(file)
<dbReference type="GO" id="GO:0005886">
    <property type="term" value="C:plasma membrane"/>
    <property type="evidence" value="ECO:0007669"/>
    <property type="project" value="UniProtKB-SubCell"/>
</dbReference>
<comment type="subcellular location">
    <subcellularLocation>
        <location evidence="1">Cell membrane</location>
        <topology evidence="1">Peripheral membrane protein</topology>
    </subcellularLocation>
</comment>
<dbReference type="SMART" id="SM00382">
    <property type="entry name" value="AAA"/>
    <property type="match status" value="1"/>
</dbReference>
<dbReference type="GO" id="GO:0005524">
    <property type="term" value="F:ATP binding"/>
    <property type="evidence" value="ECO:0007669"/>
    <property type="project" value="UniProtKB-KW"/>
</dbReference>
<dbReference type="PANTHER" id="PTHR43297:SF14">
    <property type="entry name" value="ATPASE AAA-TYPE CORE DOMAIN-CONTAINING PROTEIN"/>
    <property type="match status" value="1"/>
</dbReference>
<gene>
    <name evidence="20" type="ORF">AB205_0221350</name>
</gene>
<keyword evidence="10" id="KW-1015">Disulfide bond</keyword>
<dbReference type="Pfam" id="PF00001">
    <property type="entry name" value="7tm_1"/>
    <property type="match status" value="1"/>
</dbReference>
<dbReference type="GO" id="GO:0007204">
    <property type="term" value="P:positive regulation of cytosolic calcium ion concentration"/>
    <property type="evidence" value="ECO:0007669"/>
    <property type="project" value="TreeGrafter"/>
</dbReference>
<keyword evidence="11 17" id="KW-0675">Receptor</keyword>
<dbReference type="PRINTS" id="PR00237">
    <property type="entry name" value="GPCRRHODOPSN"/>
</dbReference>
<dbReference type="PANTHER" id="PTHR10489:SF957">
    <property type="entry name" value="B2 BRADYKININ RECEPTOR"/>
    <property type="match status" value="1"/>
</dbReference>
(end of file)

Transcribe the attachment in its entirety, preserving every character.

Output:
<dbReference type="GO" id="GO:0005886">
    <property type="term" value="C:plasma membrane"/>
    <property type="evidence" value="ECO:0007669"/>
    <property type="project" value="UniProtKB-SubCell"/>
</dbReference>
<comment type="subcellular location">
    <subcellularLocation>
        <location evidence="1">Cell membrane</location>
        <topology evidence="1">Peripheral membrane protein</topology>
    </subcellularLocation>
</comment>
<dbReference type="SMART" id="SM00382">
    <property type="entry name" value="AAA"/>
    <property type="match status" value="1"/>
</dbReference>
<dbReference type="GO" id="GO:0005524">
    <property type="term" value="F:ATP binding"/>
    <property type="evidence" value="ECO:0007669"/>
    <property type="project" value="UniProtKB-KW"/>
</dbReference>
<dbReference type="PANTHER" id="PTHR43297:SF14">
    <property type="entry name" value="ATPASE AAA-TYPE CORE DOMAIN-CONTAINING PROTEIN"/>
    <property type="match status" value="1"/>
</dbReference>
<gene>
    <name evidence="20" type="ORF">AB205_0221350</name>
</gene>
<keyword evidence="10" id="KW-1015">Disulfide bond</keyword>
<dbReference type="Pfam" id="PF00001">
    <property type="entry name" value="7tm_1"/>
    <property type="match status" value="1"/>
</dbReference>
<dbReference type="GO" id="GO:0007204">
    <property type="term" value="P:positive regulation of cytosolic calcium ion concentration"/>
    <property type="evidence" value="ECO:0007669"/>
    <property type="project" value="TreeGrafter"/>
</dbReference>
<keyword evidence="11 17" id="KW-0675">Receptor</keyword>
<dbReference type="PRINTS" id="PR00237">
    <property type="entry name" value="GPCRRHODOPSN"/>
</dbReference>
<dbReference type="PANTHER" id="PTHR10489:SF957">
    <property type="entry name" value="B2 BRADYKININ RECEPTOR"/>
    <property type="match status" value="1"/>
</dbReference>